I contend that public complaining and even protesting in public is of little real meaning unless those protesting withdraw their sanction/approval from and usage of the things that government does, all paid for by taxes or from borrowed money with principal and interest then repaid from taxes. A brief list of recommendations:
1. Do not make use of "government services" that can be obtained privately;
2. Initiate/support cooperative efforts that replace "government services";
3. Do not work for or do business with governments of any form in any capacity;
4. Preferentially associate with those who do not work for governments - positive social preferencing;
5. Do not voluntarily associate with those who continue to work for government despite being encouraged not to do so - negative social preferencing;
Last but not least and actually primary to the preceding,
6. Practice self-responsibility and encourage the same by all others, especially children and young people.
It is clear that a better society is the desire of most, if not all, of the activists against high government taxes and choice-limiting regulations. However, it needs to be understood that the withdrawal of sanction and the practice of self-responsibility are both necessary for any real changes in human society which will benefit each member all at the same time. I find myself very often reminded of nonviolent power theoretician Gene Sharp's reference to "the most vulnerable characteristic of all hierarchical institutions and governments: dependence on the governed." (Gene Sharp interview in March 2007 Progressive Magazine)
Governments exist because the majority of people are not self-responsible; they have not matured to full psychological and social adulthood despite having physically matured into biological adults. Encouraging dependency rather than self-responsibility is the practice of those who seek to attain or retain positions of authority backed by the legalized initiation of force - this being the effective description of any government.
To the degree that an individual looks to others to solve his/her (hir) problems, s/he is not self-responsible. This does not mean that a person must be totally self-reliant in order to be self-responsible. A self-responsible person will consult with others, especially in areas where hir own knowledge is limited, but s/he will make the decisions and take responsibility for the consequences and the incurred costs. To do otherwise is to be dependent on the decision-maker and cost-payer, who are most often the same. Such a dependent state is natural for a child, but it is not the optimum arrangement for adult humans.
No one can know you and what will maximize your lifetime happiness (the purpose of each person's life, whether or not s/he recognizes it) better than you. Your very best friend - likely your spouse or domestic partner - will know you better than anyone else, but even s/he will not know you as well as you know yourself. The ability to communicate one's own thoughts and emotions to another are limited, even when one is well aware of them by introspection. Humans have not yet achieved the capability of the "Vulcan Mind-Meld".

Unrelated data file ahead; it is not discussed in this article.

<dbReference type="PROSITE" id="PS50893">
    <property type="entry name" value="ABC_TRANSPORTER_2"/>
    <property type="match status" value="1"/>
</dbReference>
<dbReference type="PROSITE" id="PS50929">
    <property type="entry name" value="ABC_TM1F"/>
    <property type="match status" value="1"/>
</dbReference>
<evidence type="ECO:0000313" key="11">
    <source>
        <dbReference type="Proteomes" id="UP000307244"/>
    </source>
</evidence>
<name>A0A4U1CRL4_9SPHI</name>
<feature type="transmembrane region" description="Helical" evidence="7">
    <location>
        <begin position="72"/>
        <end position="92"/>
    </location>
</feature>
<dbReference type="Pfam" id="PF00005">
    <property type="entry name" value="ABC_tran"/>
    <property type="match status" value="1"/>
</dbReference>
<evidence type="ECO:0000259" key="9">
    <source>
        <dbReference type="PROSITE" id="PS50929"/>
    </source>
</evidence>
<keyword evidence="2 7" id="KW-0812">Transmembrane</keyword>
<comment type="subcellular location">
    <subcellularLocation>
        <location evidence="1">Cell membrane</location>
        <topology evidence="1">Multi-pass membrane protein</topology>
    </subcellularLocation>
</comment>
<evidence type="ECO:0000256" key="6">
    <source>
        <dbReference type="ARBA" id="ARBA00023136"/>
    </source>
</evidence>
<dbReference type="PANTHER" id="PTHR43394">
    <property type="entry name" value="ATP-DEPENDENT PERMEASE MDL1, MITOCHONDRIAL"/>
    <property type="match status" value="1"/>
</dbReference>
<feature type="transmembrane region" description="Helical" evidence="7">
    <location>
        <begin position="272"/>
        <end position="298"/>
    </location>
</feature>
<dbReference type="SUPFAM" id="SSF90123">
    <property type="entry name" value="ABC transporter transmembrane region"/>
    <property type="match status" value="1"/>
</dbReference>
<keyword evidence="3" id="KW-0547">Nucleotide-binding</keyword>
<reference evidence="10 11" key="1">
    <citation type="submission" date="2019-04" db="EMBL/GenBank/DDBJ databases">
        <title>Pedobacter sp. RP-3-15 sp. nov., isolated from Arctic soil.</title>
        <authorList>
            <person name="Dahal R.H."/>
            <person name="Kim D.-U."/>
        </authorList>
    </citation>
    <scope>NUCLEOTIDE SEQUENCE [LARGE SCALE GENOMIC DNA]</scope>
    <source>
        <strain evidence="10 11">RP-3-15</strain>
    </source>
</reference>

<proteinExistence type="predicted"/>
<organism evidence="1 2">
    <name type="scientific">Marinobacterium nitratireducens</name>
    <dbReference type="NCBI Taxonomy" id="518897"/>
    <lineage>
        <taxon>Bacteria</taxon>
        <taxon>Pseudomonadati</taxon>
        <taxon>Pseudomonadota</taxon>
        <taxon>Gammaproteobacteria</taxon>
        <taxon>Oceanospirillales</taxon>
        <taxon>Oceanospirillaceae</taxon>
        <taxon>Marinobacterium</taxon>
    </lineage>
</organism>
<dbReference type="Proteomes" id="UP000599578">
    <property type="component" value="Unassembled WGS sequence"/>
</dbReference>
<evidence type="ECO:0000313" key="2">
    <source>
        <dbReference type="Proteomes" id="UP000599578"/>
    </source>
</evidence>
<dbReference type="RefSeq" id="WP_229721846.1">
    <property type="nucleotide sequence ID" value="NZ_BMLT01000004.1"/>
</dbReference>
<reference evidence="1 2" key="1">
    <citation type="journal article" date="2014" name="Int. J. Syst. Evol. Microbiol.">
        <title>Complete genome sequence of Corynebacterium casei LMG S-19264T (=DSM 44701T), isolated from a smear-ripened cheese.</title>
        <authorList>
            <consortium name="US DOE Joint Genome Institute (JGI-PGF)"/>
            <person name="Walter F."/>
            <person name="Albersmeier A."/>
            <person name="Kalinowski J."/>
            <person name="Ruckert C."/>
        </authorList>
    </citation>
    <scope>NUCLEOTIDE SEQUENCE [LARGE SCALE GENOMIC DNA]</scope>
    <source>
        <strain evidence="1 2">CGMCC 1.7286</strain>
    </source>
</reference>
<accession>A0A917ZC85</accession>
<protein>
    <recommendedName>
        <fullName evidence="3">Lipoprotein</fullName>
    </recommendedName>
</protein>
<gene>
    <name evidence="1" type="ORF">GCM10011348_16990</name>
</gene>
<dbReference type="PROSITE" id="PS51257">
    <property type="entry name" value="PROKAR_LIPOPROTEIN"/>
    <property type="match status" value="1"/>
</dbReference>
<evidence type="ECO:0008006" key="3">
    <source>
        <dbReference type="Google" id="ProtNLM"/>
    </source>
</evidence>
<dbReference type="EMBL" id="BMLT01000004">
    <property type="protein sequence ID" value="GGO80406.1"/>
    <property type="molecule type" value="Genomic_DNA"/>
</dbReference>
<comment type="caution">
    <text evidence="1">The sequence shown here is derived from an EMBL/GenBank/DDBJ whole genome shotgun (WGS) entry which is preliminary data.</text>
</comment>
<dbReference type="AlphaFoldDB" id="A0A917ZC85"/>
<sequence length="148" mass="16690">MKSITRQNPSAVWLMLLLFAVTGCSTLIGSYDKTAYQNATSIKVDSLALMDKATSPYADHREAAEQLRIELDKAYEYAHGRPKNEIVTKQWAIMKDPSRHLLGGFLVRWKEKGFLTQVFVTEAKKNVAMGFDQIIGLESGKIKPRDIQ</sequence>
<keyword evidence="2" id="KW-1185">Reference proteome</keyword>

Despite the impossibility of complete knowledge of everyone by everyone else, those in government continue to claim that they can and should make rules and regulations that limit the available actions of all within their jurisdiction (and often far beyond it, especially in the case of the US). In decades and centuries past, there was some figment of logic in having the clan elder, tribal wisemen, town "fathers", etc make many types of decisions for all those in the clan, tribe, town, etc. The tasks of and related to hunting and gathering in order to feed those in the earliest societies took the majority of time of all those beyond young childhood and survival of the individual depended on association with others. Those who had survived longest had the most experience and consequently the most knowledge for surviving - and prospering - in that environment. Practices that promoted the wellbeing (or appeared to do so) of those in the group were remembered by the older members and were passed down to the young. It is likely that those who were too old to continue be good hunters or gatherers - or maybe individuals who were never very proficient at the basic tasks - maintained their value to others by being the repositories of much of the knowledge necessary for survival. In such a society, decisions on when and where the group would move to find new sources of food likely were made by the senior most individual(s); divisions of groups also likely occurred when a fair number of individuals (enough to sustain another group) no longer agreed with the decisions .